Ceremony Marking Anniversary Of Arafat's Death
A Palestinian holds up a poster depicting late Palestinian leader Yasser Arafat during a ceremony marking the anniversary of his death, in the West Bank city of Hebron.

The Palestinian Authority has agreed to exhume the body of late leader Yasser Arafat after claims he died after being poisoned with the radioactive element polonium-210.

Tests performed by the Institute of Radiophysics at the University of Lausanne found significant traces of polonium-210 on Arafat's clothes and personal belongings.

His wife Suha Arafat and the head of the Institute, Francois Bochud, have said the only way to confirm Arafat died of poisoning was to exhume his body from his grave in Ramallah, on the West Bank.

The Palestinian Authority, which had called for an international probe into the death of the former leader after the latest findings emerged, has now agreed to exhume his body, Reuters reports.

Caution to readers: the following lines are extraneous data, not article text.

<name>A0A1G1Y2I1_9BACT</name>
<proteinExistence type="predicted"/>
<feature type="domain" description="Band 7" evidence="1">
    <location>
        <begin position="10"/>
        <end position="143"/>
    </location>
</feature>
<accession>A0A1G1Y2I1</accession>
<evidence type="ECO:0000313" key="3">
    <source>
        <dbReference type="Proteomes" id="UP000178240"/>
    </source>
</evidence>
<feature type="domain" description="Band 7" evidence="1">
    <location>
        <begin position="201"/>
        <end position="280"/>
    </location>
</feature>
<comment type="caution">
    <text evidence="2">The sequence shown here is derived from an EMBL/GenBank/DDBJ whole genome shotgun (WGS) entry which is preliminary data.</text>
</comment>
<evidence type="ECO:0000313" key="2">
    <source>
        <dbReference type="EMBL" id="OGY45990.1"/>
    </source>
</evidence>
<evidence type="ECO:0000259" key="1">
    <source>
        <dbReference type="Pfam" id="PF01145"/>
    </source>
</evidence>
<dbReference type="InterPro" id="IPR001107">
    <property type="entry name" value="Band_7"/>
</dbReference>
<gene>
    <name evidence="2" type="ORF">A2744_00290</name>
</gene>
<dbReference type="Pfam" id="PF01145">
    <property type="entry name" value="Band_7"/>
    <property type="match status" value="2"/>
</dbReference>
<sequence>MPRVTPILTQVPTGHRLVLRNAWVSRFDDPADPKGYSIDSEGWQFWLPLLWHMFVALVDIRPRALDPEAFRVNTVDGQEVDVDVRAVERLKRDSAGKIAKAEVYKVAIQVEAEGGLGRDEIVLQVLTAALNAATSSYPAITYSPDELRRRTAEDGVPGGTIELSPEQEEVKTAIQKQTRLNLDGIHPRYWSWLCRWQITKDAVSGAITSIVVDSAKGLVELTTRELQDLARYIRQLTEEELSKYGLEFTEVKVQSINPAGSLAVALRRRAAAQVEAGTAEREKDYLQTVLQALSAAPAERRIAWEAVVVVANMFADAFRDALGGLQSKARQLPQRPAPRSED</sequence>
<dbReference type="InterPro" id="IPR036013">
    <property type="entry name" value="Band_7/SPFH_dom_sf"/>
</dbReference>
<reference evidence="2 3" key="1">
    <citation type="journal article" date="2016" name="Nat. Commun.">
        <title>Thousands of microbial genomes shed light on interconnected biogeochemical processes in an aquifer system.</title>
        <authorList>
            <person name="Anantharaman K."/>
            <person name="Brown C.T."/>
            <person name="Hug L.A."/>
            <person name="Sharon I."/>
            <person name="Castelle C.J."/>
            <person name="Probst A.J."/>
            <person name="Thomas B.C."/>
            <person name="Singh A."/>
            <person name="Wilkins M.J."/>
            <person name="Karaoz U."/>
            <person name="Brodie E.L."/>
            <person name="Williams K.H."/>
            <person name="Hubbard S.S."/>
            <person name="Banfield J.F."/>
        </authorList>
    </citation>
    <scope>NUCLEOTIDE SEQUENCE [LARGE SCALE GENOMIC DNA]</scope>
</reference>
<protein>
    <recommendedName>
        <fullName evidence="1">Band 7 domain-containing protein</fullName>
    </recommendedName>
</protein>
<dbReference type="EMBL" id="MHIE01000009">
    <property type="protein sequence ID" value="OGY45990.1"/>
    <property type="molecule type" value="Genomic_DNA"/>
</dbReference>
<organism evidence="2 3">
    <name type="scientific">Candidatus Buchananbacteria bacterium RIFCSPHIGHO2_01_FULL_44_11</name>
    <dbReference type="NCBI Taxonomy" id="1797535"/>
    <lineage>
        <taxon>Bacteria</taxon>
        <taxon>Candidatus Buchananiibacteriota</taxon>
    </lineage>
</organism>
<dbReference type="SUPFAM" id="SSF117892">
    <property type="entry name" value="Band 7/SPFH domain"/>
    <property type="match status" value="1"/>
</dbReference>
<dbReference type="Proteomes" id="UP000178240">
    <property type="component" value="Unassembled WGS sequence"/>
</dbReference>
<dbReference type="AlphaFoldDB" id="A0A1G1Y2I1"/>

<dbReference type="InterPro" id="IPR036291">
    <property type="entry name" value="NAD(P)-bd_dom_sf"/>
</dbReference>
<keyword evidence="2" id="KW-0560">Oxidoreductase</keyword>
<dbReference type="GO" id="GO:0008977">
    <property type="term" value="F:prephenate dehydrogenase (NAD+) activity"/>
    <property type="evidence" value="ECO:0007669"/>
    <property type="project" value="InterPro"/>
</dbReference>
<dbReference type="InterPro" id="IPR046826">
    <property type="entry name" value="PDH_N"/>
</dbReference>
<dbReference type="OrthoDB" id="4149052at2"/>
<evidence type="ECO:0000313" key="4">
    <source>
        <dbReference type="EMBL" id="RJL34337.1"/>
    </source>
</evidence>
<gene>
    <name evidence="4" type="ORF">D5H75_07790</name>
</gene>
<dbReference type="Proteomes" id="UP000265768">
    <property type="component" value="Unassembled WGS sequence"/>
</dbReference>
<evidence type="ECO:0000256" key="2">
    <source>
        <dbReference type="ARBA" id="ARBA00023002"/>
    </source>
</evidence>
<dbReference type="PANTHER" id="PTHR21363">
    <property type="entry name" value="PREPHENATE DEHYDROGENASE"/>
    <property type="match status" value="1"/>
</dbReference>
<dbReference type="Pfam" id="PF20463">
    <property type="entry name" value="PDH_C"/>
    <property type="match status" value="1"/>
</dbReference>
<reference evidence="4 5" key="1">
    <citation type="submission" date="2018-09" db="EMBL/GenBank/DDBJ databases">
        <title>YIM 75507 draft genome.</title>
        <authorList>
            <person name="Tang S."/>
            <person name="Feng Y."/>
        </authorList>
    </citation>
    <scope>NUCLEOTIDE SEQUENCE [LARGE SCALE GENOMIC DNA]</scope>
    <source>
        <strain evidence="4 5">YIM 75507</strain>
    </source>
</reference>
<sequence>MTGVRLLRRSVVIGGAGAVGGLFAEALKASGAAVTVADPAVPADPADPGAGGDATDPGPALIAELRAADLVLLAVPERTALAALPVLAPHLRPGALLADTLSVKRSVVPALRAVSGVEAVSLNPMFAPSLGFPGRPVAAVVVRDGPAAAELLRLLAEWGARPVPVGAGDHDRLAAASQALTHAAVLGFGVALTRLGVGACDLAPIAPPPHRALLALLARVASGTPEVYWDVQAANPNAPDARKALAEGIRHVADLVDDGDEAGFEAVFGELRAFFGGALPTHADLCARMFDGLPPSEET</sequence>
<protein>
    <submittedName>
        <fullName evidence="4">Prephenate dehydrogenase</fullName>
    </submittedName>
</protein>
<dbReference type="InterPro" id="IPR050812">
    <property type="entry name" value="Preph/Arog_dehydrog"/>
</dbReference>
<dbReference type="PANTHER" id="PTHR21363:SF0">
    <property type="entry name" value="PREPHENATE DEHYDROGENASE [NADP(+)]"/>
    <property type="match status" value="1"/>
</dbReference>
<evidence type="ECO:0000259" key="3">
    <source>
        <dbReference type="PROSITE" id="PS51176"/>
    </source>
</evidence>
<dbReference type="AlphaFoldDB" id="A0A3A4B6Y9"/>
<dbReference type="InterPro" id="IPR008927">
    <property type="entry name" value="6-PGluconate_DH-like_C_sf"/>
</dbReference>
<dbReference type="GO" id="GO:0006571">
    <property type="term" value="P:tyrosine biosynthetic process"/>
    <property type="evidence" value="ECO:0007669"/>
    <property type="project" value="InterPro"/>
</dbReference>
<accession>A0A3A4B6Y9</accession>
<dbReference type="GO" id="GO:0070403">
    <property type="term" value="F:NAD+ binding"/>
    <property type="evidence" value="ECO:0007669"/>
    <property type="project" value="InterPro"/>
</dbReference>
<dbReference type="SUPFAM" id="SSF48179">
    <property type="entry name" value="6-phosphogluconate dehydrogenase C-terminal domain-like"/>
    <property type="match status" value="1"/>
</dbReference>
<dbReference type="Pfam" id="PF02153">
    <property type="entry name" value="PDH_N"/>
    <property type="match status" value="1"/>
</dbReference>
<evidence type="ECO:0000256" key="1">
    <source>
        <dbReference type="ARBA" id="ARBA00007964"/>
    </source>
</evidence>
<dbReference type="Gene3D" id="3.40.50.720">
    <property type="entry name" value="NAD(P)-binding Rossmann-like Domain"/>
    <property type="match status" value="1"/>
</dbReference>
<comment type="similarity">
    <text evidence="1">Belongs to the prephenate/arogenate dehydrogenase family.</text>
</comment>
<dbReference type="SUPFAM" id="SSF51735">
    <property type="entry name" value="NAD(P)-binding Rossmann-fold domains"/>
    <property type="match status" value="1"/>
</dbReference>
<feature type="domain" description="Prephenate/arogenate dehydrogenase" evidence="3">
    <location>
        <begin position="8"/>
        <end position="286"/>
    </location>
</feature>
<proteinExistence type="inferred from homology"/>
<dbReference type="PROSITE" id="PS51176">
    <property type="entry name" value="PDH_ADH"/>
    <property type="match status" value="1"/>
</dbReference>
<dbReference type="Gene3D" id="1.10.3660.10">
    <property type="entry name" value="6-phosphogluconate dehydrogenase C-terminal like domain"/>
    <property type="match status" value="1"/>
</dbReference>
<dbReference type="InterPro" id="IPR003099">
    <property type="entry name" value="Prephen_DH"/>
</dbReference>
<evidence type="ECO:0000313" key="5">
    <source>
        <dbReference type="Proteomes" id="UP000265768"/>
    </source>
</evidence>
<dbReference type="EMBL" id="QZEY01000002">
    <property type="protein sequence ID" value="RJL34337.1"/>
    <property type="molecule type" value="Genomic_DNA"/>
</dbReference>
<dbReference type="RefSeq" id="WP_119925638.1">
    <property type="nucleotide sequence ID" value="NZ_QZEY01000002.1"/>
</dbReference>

"The Authority, as it always has been, is ready to completely cooperate with and clear the way for an investigation into the true causes leading to the martyrdom of the late president," Nabil Abu Rdeineh, spokesman to Arafat's successor as Palestinian president, Mahmoud Abbas told Reuters.

Arafat died in 2004 in a military hospital in France. Doctors said they could not establish the cause of his death.

French officials as well as Arafat's personal doctors have refused to publicly give details on the nature of his illness.

Speculations Israel's spy agency Mossad had killed him rapidly surfaced in Palestine.

The country has denied involvement in Arafat's death, instead pointing the finger at Palestinian factions.

Talking to Israel's Army Radio, Avi Dichter who at the time was the head of the Shin Bet- Israel's internal security service- said it was now up to the Palestinians to find out what really happened.

"The body is in their hands. It is in Ramallah and really, all the keys are in their hands," he said.